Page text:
July 04, 2024

Hong Kong's Extension of Government Leases Bill Passed into Law


On 26 June 2024, the Legislative Council (LegCo) passed the Extension of Government Leases Bill (Bill) into law (Ordinance). The Ordinance is set to take effect on 5 July 2024. Among others, the Ordinance deals with the extension process for government leases in Hong Kong that are set to expire on or after 5 July 2024 (without rights of renewal being granted).

We wrote a Legal Update in August 2023, back when the legislative proposal was first introduced, to discuss the salient features of the Bill in light of Hong Kong’s existing land grant policies.  This Legal Update highlights major changes stemming from our last Legal Update.

Re-Cap on Features of the Ordinance

By way of re-cap, the salient features of the Ordinance are summarised as follows:

  1. The Ordinance will only apply to non-renewable general purpose leases that are set to expire on or after 5 July 2024, and will not apply to (a) short-term tenancies and (b) special purpose leases (SPL).
  2. The Director of Lands (Director) will identify SPLs by making identification notes in the Land Registry.
  3. The extension of applicable leases will be declared and effected by the Director by publishing Extension Notices in the Gazette, without the need for owner(s) to execute new leases.
  4. At the time an Extension Notice is published, the Director will also publish a Non-Extension List (NEL), specifying the leases that will not be extended in accordance with the Ordinance.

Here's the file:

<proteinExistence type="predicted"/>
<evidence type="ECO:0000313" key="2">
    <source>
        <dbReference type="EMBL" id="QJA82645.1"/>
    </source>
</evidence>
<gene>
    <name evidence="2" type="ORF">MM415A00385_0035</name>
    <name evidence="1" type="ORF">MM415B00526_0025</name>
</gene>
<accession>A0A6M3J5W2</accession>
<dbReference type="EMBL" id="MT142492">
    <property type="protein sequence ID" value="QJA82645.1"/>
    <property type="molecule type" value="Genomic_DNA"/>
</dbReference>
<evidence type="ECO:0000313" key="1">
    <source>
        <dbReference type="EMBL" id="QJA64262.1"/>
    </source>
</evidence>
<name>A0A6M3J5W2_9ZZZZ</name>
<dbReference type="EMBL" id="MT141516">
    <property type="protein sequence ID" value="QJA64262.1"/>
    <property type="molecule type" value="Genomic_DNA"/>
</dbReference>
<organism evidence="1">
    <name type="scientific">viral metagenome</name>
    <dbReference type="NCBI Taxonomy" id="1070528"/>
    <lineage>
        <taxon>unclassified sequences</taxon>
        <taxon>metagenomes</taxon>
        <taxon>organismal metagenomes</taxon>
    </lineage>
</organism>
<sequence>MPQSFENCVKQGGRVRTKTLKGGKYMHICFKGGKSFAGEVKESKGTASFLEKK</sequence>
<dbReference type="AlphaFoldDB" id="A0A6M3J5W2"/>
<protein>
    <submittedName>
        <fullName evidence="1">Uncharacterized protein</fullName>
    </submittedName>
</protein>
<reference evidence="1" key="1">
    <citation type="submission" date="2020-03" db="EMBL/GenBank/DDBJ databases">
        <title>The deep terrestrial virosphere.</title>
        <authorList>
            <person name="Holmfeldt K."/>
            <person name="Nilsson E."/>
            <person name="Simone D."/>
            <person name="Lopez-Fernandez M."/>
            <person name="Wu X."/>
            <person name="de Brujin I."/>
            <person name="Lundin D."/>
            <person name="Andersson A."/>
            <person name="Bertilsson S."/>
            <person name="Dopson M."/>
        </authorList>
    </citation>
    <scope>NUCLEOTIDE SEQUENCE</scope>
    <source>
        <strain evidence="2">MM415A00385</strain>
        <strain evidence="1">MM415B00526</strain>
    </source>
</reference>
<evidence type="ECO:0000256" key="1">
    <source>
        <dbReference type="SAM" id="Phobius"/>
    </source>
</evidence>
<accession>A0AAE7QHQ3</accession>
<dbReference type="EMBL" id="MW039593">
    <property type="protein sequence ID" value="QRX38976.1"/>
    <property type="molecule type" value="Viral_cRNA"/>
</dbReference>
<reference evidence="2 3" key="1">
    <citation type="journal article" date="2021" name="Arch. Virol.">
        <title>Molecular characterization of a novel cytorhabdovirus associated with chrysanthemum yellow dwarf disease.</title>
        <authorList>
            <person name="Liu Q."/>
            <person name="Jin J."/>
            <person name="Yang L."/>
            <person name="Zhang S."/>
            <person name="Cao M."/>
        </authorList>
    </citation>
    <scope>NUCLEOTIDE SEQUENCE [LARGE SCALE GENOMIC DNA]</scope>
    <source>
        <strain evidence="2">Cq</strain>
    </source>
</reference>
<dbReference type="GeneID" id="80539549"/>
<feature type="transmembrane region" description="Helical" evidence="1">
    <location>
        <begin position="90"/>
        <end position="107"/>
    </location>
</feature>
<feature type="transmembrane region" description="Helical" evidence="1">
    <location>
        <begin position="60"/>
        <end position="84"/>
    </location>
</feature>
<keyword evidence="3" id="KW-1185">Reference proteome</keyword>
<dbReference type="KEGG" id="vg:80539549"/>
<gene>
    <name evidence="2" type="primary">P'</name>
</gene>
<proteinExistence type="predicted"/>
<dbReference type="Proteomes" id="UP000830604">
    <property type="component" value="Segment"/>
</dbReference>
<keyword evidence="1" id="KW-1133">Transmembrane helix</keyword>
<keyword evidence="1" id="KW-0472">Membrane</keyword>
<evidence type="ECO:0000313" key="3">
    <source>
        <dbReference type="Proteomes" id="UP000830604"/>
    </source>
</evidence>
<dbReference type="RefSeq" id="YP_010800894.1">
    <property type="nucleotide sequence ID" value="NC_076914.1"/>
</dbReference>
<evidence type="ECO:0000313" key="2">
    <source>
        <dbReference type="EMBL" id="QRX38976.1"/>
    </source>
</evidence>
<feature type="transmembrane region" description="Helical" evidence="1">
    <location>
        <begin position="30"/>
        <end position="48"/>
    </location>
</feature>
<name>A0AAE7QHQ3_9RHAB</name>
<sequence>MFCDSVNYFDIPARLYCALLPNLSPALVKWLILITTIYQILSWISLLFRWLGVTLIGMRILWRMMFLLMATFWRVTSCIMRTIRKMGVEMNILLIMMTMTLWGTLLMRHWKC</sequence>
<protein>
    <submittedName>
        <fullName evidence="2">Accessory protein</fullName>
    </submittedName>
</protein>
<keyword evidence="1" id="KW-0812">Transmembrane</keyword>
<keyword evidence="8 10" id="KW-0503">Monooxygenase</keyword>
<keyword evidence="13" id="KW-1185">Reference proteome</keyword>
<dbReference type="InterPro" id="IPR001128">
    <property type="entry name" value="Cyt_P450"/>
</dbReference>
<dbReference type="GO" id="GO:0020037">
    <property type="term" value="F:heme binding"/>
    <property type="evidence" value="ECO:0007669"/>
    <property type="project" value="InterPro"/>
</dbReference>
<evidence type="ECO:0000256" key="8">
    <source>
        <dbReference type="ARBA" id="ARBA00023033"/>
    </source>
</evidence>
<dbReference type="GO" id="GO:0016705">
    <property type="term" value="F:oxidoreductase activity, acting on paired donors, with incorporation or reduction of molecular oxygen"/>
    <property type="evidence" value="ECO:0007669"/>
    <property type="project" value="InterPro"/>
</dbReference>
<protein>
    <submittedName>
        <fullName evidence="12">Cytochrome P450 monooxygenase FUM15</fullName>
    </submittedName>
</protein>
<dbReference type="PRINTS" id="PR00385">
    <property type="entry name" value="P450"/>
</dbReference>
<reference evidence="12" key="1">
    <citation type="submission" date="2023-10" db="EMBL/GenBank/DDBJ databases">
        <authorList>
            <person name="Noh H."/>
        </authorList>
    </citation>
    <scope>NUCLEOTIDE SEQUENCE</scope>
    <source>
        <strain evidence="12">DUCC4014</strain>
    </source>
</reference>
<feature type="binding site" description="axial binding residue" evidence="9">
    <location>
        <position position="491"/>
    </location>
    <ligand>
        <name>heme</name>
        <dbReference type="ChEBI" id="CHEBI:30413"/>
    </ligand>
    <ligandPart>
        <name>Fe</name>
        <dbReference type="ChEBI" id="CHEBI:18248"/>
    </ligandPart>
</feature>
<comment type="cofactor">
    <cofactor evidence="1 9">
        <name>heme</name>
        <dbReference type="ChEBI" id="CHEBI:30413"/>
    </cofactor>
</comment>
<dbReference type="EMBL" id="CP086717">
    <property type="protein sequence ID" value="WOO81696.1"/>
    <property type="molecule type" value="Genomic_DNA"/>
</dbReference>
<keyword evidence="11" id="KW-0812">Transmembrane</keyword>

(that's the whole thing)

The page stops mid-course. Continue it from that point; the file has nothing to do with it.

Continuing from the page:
5. Such Extension Notices and NELs will be published at least six years before the expiry dates of the applicable leases.
  6. By publication of an Extension Notice, upon expiry of the applicable leases, the terms of the applicable leases will be extended for a further 50 years from their respective expiry dates, with no additional premium payable and annual Government rent payable at 3% of rateable value. 
  7. Lessees of applicable leases may opt-out from extension under the Ordinance by registering an Opt-Out Memorandum with the Land Registry.
  8. For applicable leases where foreign-related entities are involved (such as consular posts), prior approval to extend such leases must be obtained from the Office of the Commissioner of the Ministry of Foreign Affairs of the People’s Republic of China in Hong Kong.

Notice Period Extended to Six Years

Under the Ordinance, the notice period for publishing the Extension Notices and NELs has been increased from three years to six years, different from the legislative framework first introduced in May 2023. 

According to the LegCo brief published on 7 December 2023, this change was made in light of suggestions from LegCo members and other stakeholders for a longer lead time, with reference made to the approximately nine-year notice period under the New Territories Leases (Extension) Ordinance (Cap. 150 of the Laws of Hong Kong).

According to the Government, the six-year period should strike an appropriate balance between allowing the Government as landlord to take into account circumstances closer to lease expiry in considering whether to grant the extension or not, and addressing stakeholders’ concern for greater certainty.